As the weather heats up we’re all thinking ahead to the coming weekend, perhaps you’re thinking about a BBQ, Sunday lunch or if you’re feeling energetic a stroll with the dog or a bike ride. Blueleaf CEO Adrian Lomas has different plans altogether as this Sunday (21st August) he's tackling the epic Ironman challenge in Copenhagen.  

If you've not yet supported him, you can do so here

We’re pretty used to Adrian taking on crazy sporting challenges (remember the Tour de France?) but if you know Adrian, you’ll know that this challenge is not going to be an easy one for him. The bike bit maybe, but as well as a 112 mile bike ride, Adrian has a 2.4 mile swim and a 26.22 mile run – yes, that’s a marathon! Both swimming and running are new sports for Adrian. 

We caught up with him ahead of this Sunday’s race to find out how he’s feeling and what times he’s hoping for.

What's inspired you to take on the Ironman challenge?

As a teenager, I remember getting a book about triathlons, it's stuck in my mind as an amazing challenge. Over the years I stuck with cycling and never really took up swimming and certainly not running. I guess the thought of the Ironman raised its head again after riding the whole Tour de France route in 2013. After that I thought, "OK, what next?"  

Why Copenhagen?

I didn't really fancy the Bolton one, it just doesn't feel right to me for some reason, nor did I want to travel too far. I heard about the Copenhagen event and there were a few things that appealed to me. It has a “safe” swimming course which means it isn’t out to sea. The cycle course is not too hilly (more rolling hills). And finally, the marathon goes through the city, so there should be a great atmosphere and heaps of support. It just sounds like the ideal course for my first venture into this magnificent race.

What are your strengths and weaknesses?

I feel I've three key strengths: cycling, carb loading and rest. As for the weaknesses, open water swimming holds a bunch of concerns for me. At the beginning, when around 3,000 racers start, it’s like being in a packed washing machine.  

I did an event earlier this year to experience what it’s like and strangely, as soon as the gun went off for the start, my heart rate went through the roof. I struggled to swim. In fact I almost forgot how to swim. I couldn't breathe and ended up doing breast stroke to the first turn at 400 metres. Only then, once all the other swimmers had left me to it, did I get into some sort of routine and ended up swimming OK.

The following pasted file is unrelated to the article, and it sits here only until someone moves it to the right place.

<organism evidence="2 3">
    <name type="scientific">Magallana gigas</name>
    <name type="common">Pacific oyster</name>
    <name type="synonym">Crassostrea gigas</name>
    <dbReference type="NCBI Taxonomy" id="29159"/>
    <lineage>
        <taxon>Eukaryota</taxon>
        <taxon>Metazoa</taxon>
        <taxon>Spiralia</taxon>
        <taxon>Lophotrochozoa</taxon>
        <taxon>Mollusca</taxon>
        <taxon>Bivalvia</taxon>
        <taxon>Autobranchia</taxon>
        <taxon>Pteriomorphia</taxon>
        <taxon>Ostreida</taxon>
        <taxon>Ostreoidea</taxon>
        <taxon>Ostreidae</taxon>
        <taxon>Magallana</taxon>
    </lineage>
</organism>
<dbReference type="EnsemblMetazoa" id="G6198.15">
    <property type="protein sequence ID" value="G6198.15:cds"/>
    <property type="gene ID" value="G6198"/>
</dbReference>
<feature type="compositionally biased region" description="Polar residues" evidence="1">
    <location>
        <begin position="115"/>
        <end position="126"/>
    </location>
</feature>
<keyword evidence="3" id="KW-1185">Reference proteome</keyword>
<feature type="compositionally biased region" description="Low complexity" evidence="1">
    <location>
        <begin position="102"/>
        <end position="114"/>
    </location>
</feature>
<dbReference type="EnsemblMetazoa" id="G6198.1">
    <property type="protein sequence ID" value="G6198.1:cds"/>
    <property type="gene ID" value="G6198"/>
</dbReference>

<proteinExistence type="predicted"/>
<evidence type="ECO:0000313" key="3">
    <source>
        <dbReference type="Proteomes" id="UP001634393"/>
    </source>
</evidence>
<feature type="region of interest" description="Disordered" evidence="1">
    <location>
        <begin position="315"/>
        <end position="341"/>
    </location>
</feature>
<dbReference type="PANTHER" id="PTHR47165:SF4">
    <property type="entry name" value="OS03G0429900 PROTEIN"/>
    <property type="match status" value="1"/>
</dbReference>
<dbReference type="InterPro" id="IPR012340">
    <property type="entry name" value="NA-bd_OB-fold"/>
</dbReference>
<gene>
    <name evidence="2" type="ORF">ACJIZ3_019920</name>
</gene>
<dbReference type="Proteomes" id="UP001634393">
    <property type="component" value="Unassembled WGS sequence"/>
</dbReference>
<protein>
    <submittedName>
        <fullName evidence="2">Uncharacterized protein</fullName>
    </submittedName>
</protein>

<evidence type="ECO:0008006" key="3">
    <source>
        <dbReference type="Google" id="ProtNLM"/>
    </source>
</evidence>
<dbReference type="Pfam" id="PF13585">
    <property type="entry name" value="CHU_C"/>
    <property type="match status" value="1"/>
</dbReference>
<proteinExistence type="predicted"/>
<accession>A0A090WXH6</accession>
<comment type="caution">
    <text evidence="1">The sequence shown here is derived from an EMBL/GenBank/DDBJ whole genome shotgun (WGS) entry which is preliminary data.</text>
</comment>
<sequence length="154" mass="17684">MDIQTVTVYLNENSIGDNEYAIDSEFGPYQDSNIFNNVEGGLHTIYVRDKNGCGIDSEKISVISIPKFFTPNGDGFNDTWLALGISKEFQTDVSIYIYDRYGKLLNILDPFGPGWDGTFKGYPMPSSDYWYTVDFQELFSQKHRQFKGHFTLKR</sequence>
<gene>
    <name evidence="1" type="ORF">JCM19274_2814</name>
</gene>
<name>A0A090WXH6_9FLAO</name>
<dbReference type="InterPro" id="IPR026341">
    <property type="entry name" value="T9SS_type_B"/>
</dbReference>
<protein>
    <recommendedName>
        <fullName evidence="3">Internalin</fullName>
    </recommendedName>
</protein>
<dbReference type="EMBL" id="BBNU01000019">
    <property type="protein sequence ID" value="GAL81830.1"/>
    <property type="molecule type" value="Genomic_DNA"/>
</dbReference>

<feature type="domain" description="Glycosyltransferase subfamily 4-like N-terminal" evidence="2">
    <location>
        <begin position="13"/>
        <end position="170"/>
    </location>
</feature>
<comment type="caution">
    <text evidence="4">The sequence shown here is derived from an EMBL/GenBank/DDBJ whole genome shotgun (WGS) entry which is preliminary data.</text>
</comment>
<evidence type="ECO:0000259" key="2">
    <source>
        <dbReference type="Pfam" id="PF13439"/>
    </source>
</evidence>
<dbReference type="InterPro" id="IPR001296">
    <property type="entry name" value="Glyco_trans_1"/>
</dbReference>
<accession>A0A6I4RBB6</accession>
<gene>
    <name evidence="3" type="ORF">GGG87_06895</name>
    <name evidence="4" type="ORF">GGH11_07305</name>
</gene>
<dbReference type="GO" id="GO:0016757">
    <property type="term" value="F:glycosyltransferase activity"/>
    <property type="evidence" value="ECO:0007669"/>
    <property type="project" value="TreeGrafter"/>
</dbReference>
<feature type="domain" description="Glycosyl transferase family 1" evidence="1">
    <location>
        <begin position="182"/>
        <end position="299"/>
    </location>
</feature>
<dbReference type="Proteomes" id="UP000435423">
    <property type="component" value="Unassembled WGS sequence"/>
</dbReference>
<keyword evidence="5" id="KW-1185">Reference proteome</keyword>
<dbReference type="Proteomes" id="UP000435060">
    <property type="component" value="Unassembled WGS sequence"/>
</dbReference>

What has training involved?

This has been the tough bit. Some people love training and I like training in groups but not on my own. Getting the mix of all three disciplines has been the hardest challenge, and linking the training to my available time has been a juggling act. To help measure distance I've used software called “Training Peaks” and I've plotted my programme week by week to see how the body is performing. 

I started training in January and built it up in 4-week blocks, using a mixture of techniques.  I’ve certainly been behind on my ideal plan but I know I’ve made progress.

Swimming has needed the most attention. It’s been great to have other people analyse the stroke technique - well perhaps more than analyse, more actually teach me how to swim front crawl! I started with a length, my legs almost dragging the floor for the whole length. Now they are much higher with the focus being on getting the whole swim technique smooth.

What time are you aiming for?

If I break 12 hours I will be totally made up. On paper it’s achievable but in reality it's my first event so there are many unknowns. Keeping the energy levels consistent is going to be key to getting this right. Given the distance it’s not going to be a sprint so getting the fuel consistent to cover a burn rate of around 10,000 calories during the race will be critical. Get this right and I could crack the 12 hour time. Get it wrong and I may still be out there the following Sunday!

I’m sure you’ll join us to wish Adrian well this Sunday. From 6am you can track Adrian’s progress here. His race number is 1895. 

And he’s not only doing this to push himself. Adrian is also raising funds for the remarkable Claire House Children’s Hospice, an extremely worthy charity.

You can show your support here. Thank you.